LINK UP ~ Experiencing Hurricane Iniki was a wake-up call for us as parents, and we officially asked Rod’s brother and his wife to raise our precious daughters, should we pass on, plus be legal guardians for Miss Heidi after she turned 18. Decide on a “Plan B” in your own life.
SHIELD UP ~ Here in Hawaii, they have laws protecting turtles and sea lions, we, too, need to watch out and protect fragile people with disabilities and special needs in the event of a fire, earthquake, or flooding. Please create safety plans in your realm for this vulnerable and valuable part of our population.
GEAR UP ~ Like a typical woman, my purse is actually a stylish survival bag. I’ve always have a variety of things to be prepared like pens, small notebook, tissues, small knife, and nail clippers. Some coins and cash are needed when machines can’t scan “plastic.” I always have water and healthy snacks like raisins, almonds, or granola bars with me. For wounds I have band-aids and tiny bottles of essential oil. Being prepared feels great.
FILL UP ~ Water is the MOST vital survival resource. Think hydration, cooking, washing wounds, and cleaning up. I recall filling our motel bathtub during Hurricane Iniki. At home, we have several large water containers.
SWAP UP ~ Teach children there are options right before our eyes when we think creatively. Some substitutes: a penny becomes a screwdriver and dental floss has multiple uses.
GATHER UP ~ Our time-share kitchen has a broom plus a carpet sweeper. Excellent. Now is the time to gather non-electric tools, like manual can openers.
PLUG UP ~ Foam Ear plugs from our plane ride helps with sleep. But I’ll keep them in my emergency backpack for those with sensitive hearing issues to muffle noise during a disaster.
CUT UP– I love paper towels and wet wipes, but after a disaster, they run out quickly. T-shirts to the rescue! So versatile, they can strain water, become a clean bandage wrap, a general cleaning rag, tie a splint and more. They can be easily cut into squares or torn and are soft to the skin. If Heidi was with us during a natural disaster and had an “accident” in her pants (not unusual with intense fright) I could use our soft t-shirt cloths to help clean her up.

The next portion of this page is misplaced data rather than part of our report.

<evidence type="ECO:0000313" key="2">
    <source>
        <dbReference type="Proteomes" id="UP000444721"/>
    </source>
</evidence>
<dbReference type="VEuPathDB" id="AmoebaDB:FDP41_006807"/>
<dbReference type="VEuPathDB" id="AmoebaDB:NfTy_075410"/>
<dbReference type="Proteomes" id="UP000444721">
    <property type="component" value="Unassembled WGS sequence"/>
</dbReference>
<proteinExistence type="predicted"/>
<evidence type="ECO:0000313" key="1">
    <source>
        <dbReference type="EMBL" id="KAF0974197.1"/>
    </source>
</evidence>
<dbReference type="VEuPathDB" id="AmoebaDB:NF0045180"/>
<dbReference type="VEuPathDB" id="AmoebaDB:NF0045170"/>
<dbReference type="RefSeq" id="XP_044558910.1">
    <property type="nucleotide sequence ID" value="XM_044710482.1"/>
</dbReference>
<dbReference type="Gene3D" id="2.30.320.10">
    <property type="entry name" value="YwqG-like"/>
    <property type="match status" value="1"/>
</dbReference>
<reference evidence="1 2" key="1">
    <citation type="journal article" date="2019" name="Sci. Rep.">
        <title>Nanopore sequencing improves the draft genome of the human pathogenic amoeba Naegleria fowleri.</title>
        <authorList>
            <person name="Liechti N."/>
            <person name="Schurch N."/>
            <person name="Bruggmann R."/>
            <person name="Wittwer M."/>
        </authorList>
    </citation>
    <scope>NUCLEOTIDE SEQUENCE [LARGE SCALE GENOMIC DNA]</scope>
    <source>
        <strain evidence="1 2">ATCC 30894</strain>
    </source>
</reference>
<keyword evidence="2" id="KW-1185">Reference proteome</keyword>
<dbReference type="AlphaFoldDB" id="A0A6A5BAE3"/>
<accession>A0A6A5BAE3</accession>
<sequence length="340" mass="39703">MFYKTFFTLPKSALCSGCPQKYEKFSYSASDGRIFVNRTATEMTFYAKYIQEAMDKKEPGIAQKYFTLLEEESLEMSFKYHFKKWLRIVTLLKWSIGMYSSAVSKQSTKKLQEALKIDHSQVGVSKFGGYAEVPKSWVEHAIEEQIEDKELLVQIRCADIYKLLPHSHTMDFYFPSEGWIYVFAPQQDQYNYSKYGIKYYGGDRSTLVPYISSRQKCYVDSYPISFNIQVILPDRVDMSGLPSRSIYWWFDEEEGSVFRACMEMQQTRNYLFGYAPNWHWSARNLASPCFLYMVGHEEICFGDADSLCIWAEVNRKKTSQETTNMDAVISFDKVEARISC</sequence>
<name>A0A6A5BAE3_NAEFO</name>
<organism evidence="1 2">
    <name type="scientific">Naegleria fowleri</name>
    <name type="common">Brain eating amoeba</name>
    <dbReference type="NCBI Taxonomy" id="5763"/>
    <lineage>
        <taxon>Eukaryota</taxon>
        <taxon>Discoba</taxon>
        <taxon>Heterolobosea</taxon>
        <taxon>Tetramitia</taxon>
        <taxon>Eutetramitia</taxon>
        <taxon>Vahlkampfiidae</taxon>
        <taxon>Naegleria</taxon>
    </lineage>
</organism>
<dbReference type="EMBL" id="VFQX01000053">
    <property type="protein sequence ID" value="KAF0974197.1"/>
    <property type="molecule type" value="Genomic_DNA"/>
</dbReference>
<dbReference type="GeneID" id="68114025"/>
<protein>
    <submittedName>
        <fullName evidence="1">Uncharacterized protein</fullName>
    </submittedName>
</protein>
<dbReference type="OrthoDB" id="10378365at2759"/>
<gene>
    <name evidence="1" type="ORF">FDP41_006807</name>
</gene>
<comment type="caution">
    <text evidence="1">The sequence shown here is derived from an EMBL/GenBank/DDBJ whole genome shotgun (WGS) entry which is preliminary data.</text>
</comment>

LIGHT UP ~ Our cute little washer/dryer combo at the time-share had another useful preparedness item, in the dryer lint trap. It’s fire kindling. If Rod needed to start a small fire outside and there were no dry leaves or twigs, lint is fire tinder, and it’s free and easy.
EAT UP ~ When the power is out, we must find alternative ways to cook and keep food safe. Luckily there is fishing, farms, fruit trees, and berry bushes here.
OPEN UP ~ Hawaiians have big, open hearts and their kind aloha spirit truly exemplifies the attitude we all need in a disaster or wartime, or really every day.
After the storm passed by some folks relaxing by the pool said, “Oh, I could live here forever! Right? It’s perfect!” I agreed. However, I realized it may even be the worst-case scenario, and we really could survive and thrive here. Let’s keep it up!
Special Needs Preparedness Specialist, Elayne Pearson, has decades of commitment to the Disability Community as an advocate, author, and columnist. Pearson is a certified Community Emergency Response Team (CERT) member and presents at various Preparedness Events. She is excited to be working towards credentials with IBCCES for her Autism Certificate. To invite Elayne to speak in your area, email firstname.lastname@example.org This article may be copied, with attributes to author.